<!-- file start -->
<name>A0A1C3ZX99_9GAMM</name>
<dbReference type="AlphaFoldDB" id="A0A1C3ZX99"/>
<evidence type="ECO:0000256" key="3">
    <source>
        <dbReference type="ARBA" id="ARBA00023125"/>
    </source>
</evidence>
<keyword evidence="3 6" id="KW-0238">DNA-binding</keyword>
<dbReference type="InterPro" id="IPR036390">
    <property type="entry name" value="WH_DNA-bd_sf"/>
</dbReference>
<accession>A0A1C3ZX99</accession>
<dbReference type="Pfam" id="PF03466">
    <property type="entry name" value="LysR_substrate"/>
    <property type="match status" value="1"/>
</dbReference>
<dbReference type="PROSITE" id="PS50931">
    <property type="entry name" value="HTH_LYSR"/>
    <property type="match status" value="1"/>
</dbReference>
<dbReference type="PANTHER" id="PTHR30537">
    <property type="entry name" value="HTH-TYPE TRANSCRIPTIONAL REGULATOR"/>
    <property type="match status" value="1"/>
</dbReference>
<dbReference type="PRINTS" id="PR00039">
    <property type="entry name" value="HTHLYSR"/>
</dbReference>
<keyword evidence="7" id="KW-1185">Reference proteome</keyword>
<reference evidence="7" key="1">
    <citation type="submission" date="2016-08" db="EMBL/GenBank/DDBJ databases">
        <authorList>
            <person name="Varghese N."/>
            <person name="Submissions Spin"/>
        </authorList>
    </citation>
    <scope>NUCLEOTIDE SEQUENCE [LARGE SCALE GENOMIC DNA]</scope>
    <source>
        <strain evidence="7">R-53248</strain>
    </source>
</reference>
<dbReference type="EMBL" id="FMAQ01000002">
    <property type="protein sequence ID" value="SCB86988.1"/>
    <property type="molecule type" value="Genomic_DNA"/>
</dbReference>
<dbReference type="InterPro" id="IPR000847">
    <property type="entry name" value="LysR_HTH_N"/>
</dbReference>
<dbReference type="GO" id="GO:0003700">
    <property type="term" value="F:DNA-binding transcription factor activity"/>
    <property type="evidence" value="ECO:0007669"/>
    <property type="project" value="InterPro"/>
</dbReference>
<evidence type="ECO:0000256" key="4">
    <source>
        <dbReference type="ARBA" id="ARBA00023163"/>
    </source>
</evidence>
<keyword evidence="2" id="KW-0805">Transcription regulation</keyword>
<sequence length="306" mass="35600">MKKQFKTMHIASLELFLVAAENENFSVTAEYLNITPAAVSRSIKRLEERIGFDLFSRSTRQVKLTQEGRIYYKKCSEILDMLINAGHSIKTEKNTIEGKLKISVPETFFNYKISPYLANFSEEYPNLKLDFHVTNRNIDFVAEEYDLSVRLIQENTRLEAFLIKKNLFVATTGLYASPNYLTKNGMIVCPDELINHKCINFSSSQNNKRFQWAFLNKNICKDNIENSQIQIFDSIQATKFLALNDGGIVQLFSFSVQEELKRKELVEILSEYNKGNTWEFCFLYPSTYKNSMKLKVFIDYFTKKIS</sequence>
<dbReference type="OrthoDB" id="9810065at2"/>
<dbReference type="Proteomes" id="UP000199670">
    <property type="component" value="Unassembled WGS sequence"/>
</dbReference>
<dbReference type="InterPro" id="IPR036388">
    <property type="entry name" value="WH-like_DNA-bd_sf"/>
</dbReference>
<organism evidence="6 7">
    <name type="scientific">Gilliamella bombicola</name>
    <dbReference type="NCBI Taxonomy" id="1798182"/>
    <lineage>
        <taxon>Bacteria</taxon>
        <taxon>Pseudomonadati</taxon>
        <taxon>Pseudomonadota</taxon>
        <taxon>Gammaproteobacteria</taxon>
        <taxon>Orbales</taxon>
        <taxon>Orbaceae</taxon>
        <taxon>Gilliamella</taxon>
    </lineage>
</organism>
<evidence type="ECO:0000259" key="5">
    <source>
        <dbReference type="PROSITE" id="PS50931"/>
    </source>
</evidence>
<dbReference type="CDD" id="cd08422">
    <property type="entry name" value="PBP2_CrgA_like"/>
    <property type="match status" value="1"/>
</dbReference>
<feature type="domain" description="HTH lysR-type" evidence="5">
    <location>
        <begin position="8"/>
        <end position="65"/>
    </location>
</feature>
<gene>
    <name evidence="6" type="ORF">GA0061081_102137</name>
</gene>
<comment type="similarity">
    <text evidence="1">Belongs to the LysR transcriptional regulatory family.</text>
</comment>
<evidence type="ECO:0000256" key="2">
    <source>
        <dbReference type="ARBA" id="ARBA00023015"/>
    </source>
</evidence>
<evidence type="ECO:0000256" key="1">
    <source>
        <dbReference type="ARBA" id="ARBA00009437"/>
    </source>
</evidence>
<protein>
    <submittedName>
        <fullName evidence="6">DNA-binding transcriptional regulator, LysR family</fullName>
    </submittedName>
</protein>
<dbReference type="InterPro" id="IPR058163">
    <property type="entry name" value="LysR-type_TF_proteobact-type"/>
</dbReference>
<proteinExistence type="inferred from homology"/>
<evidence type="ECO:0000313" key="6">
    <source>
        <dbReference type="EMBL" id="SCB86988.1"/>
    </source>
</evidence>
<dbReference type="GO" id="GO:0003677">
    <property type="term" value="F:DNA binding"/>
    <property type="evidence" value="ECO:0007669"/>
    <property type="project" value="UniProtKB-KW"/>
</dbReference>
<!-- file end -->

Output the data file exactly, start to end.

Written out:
<name>A0A1C3ZX99_9GAMM</name>
<dbReference type="AlphaFoldDB" id="A0A1C3ZX99"/>
<evidence type="ECO:0000256" key="3">
    <source>
        <dbReference type="ARBA" id="ARBA00023125"/>
    </source>
</evidence>
<keyword evidence="3 6" id="KW-0238">DNA-binding</keyword>
<dbReference type="InterPro" id="IPR036390">
    <property type="entry name" value="WH_DNA-bd_sf"/>
</dbReference>
<accession>A0A1C3ZX99</accession>
<dbReference type="Pfam" id="PF03466">
    <property type="entry name" value="LysR_substrate"/>
    <property type="match status" value="1"/>
</dbReference>
<dbReference type="PROSITE" id="PS50931">
    <property type="entry name" value="HTH_LYSR"/>
    <property type="match status" value="1"/>
</dbReference>
<dbReference type="PANTHER" id="PTHR30537">
    <property type="entry name" value="HTH-TYPE TRANSCRIPTIONAL REGULATOR"/>
    <property type="match status" value="1"/>
</dbReference>
<dbReference type="PRINTS" id="PR00039">
    <property type="entry name" value="HTHLYSR"/>
</dbReference>
<keyword evidence="7" id="KW-1185">Reference proteome</keyword>
<reference evidence="7" key="1">
    <citation type="submission" date="2016-08" db="EMBL/GenBank/DDBJ databases">
        <authorList>
            <person name="Varghese N."/>
            <person name="Submissions Spin"/>
        </authorList>
    </citation>
    <scope>NUCLEOTIDE SEQUENCE [LARGE SCALE GENOMIC DNA]</scope>
    <source>
        <strain evidence="7">R-53248</strain>
    </source>
</reference>
<dbReference type="EMBL" id="FMAQ01000002">
    <property type="protein sequence ID" value="SCB86988.1"/>
    <property type="molecule type" value="Genomic_DNA"/>
</dbReference>
<dbReference type="InterPro" id="IPR000847">
    <property type="entry name" value="LysR_HTH_N"/>
</dbReference>
<dbReference type="GO" id="GO:0003700">
    <property type="term" value="F:DNA-binding transcription factor activity"/>
    <property type="evidence" value="ECO:0007669"/>
    <property type="project" value="InterPro"/>
</dbReference>
<evidence type="ECO:0000256" key="4">
    <source>
        <dbReference type="ARBA" id="ARBA00023163"/>
    </source>
</evidence>
<keyword evidence="2" id="KW-0805">Transcription regulation</keyword>
<sequence length="306" mass="35600">MKKQFKTMHIASLELFLVAAENENFSVTAEYLNITPAAVSRSIKRLEERIGFDLFSRSTRQVKLTQEGRIYYKKCSEILDMLINAGHSIKTEKNTIEGKLKISVPETFFNYKISPYLANFSEEYPNLKLDFHVTNRNIDFVAEEYDLSVRLIQENTRLEAFLIKKNLFVATTGLYASPNYLTKNGMIVCPDELINHKCINFSSSQNNKRFQWAFLNKNICKDNIENSQIQIFDSIQATKFLALNDGGIVQLFSFSVQEELKRKELVEILSEYNKGNTWEFCFLYPSTYKNSMKLKVFIDYFTKKIS</sequence>
<dbReference type="OrthoDB" id="9810065at2"/>
<dbReference type="Proteomes" id="UP000199670">
    <property type="component" value="Unassembled WGS sequence"/>
</dbReference>
<dbReference type="InterPro" id="IPR036388">
    <property type="entry name" value="WH-like_DNA-bd_sf"/>
</dbReference>
<organism evidence="6 7">
    <name type="scientific">Gilliamella bombicola</name>
    <dbReference type="NCBI Taxonomy" id="1798182"/>
    <lineage>
        <taxon>Bacteria</taxon>
        <taxon>Pseudomonadati</taxon>
        <taxon>Pseudomonadota</taxon>
        <taxon>Gammaproteobacteria</taxon>
        <taxon>Orbales</taxon>
        <taxon>Orbaceae</taxon>
        <taxon>Gilliamella</taxon>
    </lineage>
</organism>
<evidence type="ECO:0000259" key="5">
    <source>
        <dbReference type="PROSITE" id="PS50931"/>
    </source>
</evidence>
<dbReference type="CDD" id="cd08422">
    <property type="entry name" value="PBP2_CrgA_like"/>
    <property type="match status" value="1"/>
</dbReference>
<feature type="domain" description="HTH lysR-type" evidence="5">
    <location>
        <begin position="8"/>
        <end position="65"/>
    </location>
</feature>
<gene>
    <name evidence="6" type="ORF">GA0061081_102137</name>
</gene>
<comment type="similarity">
    <text evidence="1">Belongs to the LysR transcriptional regulatory family.</text>
</comment>
<evidence type="ECO:0000256" key="2">
    <source>
        <dbReference type="ARBA" id="ARBA00023015"/>
    </source>
</evidence>
<evidence type="ECO:0000256" key="1">
    <source>
        <dbReference type="ARBA" id="ARBA00009437"/>
    </source>
</evidence>
<protein>
    <submittedName>
        <fullName evidence="6">DNA-binding transcriptional regulator, LysR family</fullName>
    </submittedName>
</protein>
<dbReference type="InterPro" id="IPR058163">
    <property type="entry name" value="LysR-type_TF_proteobact-type"/>
</dbReference>
<proteinExistence type="inferred from homology"/>
<evidence type="ECO:0000313" key="6">
    <source>
        <dbReference type="EMBL" id="SCB86988.1"/>
    </source>
</evidence>
<dbReference type="GO" id="GO:0003677">
    <property type="term" value="F:DNA binding"/>
    <property type="evidence" value="ECO:0007669"/>
    <property type="project" value="UniProtKB-KW"/>
</dbReference>